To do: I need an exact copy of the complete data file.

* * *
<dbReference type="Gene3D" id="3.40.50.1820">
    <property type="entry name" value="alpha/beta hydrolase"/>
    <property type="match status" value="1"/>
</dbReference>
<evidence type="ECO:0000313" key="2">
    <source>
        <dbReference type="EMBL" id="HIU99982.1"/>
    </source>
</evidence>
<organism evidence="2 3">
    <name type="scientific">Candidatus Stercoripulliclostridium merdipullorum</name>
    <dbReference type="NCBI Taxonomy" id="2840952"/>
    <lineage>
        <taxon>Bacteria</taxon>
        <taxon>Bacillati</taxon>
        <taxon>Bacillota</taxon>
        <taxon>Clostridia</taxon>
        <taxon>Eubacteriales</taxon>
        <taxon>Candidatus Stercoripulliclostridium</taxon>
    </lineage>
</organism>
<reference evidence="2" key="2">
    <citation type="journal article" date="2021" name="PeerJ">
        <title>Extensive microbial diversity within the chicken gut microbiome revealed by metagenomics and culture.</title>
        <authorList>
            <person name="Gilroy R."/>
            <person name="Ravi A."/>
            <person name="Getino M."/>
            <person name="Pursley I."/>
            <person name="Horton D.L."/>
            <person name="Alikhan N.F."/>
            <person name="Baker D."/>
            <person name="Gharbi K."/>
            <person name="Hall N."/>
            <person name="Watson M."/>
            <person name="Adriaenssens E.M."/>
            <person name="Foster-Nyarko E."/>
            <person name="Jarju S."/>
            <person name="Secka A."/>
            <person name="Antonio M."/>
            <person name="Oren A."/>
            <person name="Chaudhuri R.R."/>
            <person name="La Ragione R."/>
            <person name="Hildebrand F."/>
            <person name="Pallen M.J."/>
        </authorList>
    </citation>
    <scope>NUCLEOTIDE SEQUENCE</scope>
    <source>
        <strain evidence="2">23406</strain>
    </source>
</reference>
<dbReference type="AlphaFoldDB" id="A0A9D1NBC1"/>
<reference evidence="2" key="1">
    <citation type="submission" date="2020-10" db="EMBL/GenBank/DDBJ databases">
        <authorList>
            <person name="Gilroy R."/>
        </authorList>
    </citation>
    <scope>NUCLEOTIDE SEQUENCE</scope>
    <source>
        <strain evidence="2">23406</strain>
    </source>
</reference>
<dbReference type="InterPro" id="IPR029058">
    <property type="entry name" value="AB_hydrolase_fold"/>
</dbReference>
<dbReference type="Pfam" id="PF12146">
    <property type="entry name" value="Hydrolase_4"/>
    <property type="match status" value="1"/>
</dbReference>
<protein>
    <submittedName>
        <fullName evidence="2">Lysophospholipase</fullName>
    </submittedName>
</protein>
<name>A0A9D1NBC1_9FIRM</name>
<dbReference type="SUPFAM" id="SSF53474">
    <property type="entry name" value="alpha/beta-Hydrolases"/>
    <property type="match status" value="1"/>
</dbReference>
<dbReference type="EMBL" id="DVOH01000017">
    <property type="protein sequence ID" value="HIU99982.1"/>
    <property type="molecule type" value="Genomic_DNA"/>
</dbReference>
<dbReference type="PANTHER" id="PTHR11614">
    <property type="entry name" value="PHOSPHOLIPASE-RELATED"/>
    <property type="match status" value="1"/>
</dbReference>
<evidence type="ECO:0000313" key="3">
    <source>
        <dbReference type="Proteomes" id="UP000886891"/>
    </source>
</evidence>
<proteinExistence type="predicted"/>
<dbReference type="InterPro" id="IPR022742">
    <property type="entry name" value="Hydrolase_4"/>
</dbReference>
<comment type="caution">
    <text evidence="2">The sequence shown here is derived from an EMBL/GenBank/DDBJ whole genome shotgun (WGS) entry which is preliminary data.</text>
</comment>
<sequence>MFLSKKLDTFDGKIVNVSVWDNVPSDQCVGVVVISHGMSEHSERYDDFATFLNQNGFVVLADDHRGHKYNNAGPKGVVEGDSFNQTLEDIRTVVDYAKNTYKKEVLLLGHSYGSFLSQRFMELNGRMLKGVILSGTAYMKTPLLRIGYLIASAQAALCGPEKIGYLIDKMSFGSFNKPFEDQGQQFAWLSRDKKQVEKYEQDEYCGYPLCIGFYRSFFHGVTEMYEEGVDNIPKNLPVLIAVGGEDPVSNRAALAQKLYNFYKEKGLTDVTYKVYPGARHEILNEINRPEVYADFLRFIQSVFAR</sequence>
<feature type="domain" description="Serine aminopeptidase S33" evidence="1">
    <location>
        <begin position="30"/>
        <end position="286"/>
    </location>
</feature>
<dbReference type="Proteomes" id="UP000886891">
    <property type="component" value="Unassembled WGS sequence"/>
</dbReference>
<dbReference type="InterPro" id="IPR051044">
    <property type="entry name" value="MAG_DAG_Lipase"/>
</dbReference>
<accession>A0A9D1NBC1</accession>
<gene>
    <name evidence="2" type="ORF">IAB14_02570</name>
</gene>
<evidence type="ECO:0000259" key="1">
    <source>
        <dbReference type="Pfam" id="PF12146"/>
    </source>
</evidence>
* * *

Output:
<dbReference type="Gene3D" id="3.40.50.1820">
    <property type="entry name" value="alpha/beta hydrolase"/>
    <property type="match status" value="1"/>
</dbReference>
<evidence type="ECO:0000313" key="2">
    <source>
        <dbReference type="EMBL" id="HIU99982.1"/>
    </source>
</evidence>
<organism evidence="2 3">
    <name type="scientific">Candidatus Stercoripulliclostridium merdipullorum</name>
    <dbReference type="NCBI Taxonomy" id="2840952"/>
    <lineage>
        <taxon>Bacteria</taxon>
        <taxon>Bacillati</taxon>
        <taxon>Bacillota</taxon>
        <taxon>Clostridia</taxon>
        <taxon>Eubacteriales</taxon>
        <taxon>Candidatus Stercoripulliclostridium</taxon>
    </lineage>
</organism>
<reference evidence="2" key="2">
    <citation type="journal article" date="2021" name="PeerJ">
        <title>Extensive microbial diversity within the chicken gut microbiome revealed by metagenomics and culture.</title>
        <authorList>
            <person name="Gilroy R."/>
            <person name="Ravi A."/>
            <person name="Getino M."/>
            <person name="Pursley I."/>
            <person name="Horton D.L."/>
            <person name="Alikhan N.F."/>
            <person name="Baker D."/>
            <person name="Gharbi K."/>
            <person name="Hall N."/>
            <person name="Watson M."/>
            <person name="Adriaenssens E.M."/>
            <person name="Foster-Nyarko E."/>
            <person name="Jarju S."/>
            <person name="Secka A."/>
            <person name="Antonio M."/>
            <person name="Oren A."/>
            <person name="Chaudhuri R.R."/>
            <person name="La Ragione R."/>
            <person name="Hildebrand F."/>
            <person name="Pallen M.J."/>
        </authorList>
    </citation>
    <scope>NUCLEOTIDE SEQUENCE</scope>
    <source>
        <strain evidence="2">23406</strain>
    </source>
</reference>
<dbReference type="AlphaFoldDB" id="A0A9D1NBC1"/>
<reference evidence="2" key="1">
    <citation type="submission" date="2020-10" db="EMBL/GenBank/DDBJ databases">
        <authorList>
            <person name="Gilroy R."/>
        </authorList>
    </citation>
    <scope>NUCLEOTIDE SEQUENCE</scope>
    <source>
        <strain evidence="2">23406</strain>
    </source>
</reference>
<dbReference type="InterPro" id="IPR029058">
    <property type="entry name" value="AB_hydrolase_fold"/>
</dbReference>
<dbReference type="Pfam" id="PF12146">
    <property type="entry name" value="Hydrolase_4"/>
    <property type="match status" value="1"/>
</dbReference>
<protein>
    <submittedName>
        <fullName evidence="2">Lysophospholipase</fullName>
    </submittedName>
</protein>
<name>A0A9D1NBC1_9FIRM</name>
<dbReference type="SUPFAM" id="SSF53474">
    <property type="entry name" value="alpha/beta-Hydrolases"/>
    <property type="match status" value="1"/>
</dbReference>
<dbReference type="EMBL" id="DVOH01000017">
    <property type="protein sequence ID" value="HIU99982.1"/>
    <property type="molecule type" value="Genomic_DNA"/>
</dbReference>
<dbReference type="PANTHER" id="PTHR11614">
    <property type="entry name" value="PHOSPHOLIPASE-RELATED"/>
    <property type="match status" value="1"/>
</dbReference>
<evidence type="ECO:0000313" key="3">
    <source>
        <dbReference type="Proteomes" id="UP000886891"/>
    </source>
</evidence>
<proteinExistence type="predicted"/>
<dbReference type="InterPro" id="IPR022742">
    <property type="entry name" value="Hydrolase_4"/>
</dbReference>
<comment type="caution">
    <text evidence="2">The sequence shown here is derived from an EMBL/GenBank/DDBJ whole genome shotgun (WGS) entry which is preliminary data.</text>
</comment>
<sequence>MFLSKKLDTFDGKIVNVSVWDNVPSDQCVGVVVISHGMSEHSERYDDFATFLNQNGFVVLADDHRGHKYNNAGPKGVVEGDSFNQTLEDIRTVVDYAKNTYKKEVLLLGHSYGSFLSQRFMELNGRMLKGVILSGTAYMKTPLLRIGYLIASAQAALCGPEKIGYLIDKMSFGSFNKPFEDQGQQFAWLSRDKKQVEKYEQDEYCGYPLCIGFYRSFFHGVTEMYEEGVDNIPKNLPVLIAVGGEDPVSNRAALAQKLYNFYKEKGLTDVTYKVYPGARHEILNEINRPEVYADFLRFIQSVFAR</sequence>
<feature type="domain" description="Serine aminopeptidase S33" evidence="1">
    <location>
        <begin position="30"/>
        <end position="286"/>
    </location>
</feature>
<dbReference type="Proteomes" id="UP000886891">
    <property type="component" value="Unassembled WGS sequence"/>
</dbReference>
<dbReference type="InterPro" id="IPR051044">
    <property type="entry name" value="MAG_DAG_Lipase"/>
</dbReference>
<accession>A0A9D1NBC1</accession>
<gene>
    <name evidence="2" type="ORF">IAB14_02570</name>
</gene>
<evidence type="ECO:0000259" key="1">
    <source>
        <dbReference type="Pfam" id="PF12146"/>
    </source>
</evidence>